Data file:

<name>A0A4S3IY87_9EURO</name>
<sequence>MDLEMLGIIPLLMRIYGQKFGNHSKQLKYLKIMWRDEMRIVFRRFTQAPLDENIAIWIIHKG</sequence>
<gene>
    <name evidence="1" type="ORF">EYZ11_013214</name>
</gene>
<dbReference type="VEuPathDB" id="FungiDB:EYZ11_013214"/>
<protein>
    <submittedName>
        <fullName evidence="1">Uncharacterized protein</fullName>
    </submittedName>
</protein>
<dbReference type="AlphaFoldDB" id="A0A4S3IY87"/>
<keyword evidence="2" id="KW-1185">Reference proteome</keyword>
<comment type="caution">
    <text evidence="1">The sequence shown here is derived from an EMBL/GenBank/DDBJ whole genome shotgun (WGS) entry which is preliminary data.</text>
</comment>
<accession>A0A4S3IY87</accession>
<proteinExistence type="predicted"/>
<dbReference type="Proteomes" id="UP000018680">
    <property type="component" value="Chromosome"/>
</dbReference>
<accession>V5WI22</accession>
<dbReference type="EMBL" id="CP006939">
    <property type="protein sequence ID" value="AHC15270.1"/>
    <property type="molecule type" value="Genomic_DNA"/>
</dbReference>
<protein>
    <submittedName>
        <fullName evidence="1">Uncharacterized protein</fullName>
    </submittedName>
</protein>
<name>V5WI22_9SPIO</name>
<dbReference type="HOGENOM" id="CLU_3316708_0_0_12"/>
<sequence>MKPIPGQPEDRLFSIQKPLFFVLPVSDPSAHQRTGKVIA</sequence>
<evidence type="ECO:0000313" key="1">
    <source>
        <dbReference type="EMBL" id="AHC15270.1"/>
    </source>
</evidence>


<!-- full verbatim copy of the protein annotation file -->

<name>A0A4S3IY87_9EURO</name>
<sequence>MDLEMLGIIPLLMRIYGQKFGNHSKQLKYLKIMWRDEMRIVFRRFTQAPLDENIAIWIIHKG</sequence>
<gene>
    <name evidence="1" type="ORF">EYZ11_013214</name>
</gene>
<dbReference type="VEuPathDB" id="FungiDB:EYZ11_013214"/>
<protein>
    <submittedName>
        <fullName evidence="1">Uncharacterized protein</fullName>
    </submittedName>
</protein>
<dbReference type="AlphaFoldDB" id="A0A4S3IY87"/>
<keyword evidence="2" id="KW-1185">Reference proteome</keyword>
<comment type="caution">
    <text evidence="1">The sequence shown here is derived from an EMBL/GenBank/DDBJ whole genome shotgun (WGS) entry which is preliminary data.</text>
</comment>
<accession>A0A4S3IY87</accession>
<proteinExistence type="predicted"/>
<dbReference type="Proteomes" id="UP000018680">
    <property type="component" value="Chromosome"/>
</dbReference>
<accession>V5WI22</accession>
<dbReference type="EMBL" id="CP006939">
    <property type="protein sequence ID" value="AHC15270.1"/>
    <property type="molecule type" value="Genomic_DNA"/>
</dbReference>
<protein>
    <submittedName>
        <fullName evidence="1">Uncharacterized protein</fullName>
    </submittedName>
</protein>
<name>V5WI22_9SPIO</name>
<dbReference type="HOGENOM" id="CLU_3316708_0_0_12"/>
<sequence>MKPIPGQPEDRLFSIQKPLFFVLPVSDPSAHQRTGKVIA</sequence>
<evidence type="ECO:0000313" key="1">
    <source>
        <dbReference type="EMBL" id="AHC15270.1"/>
    </source>
</evidence>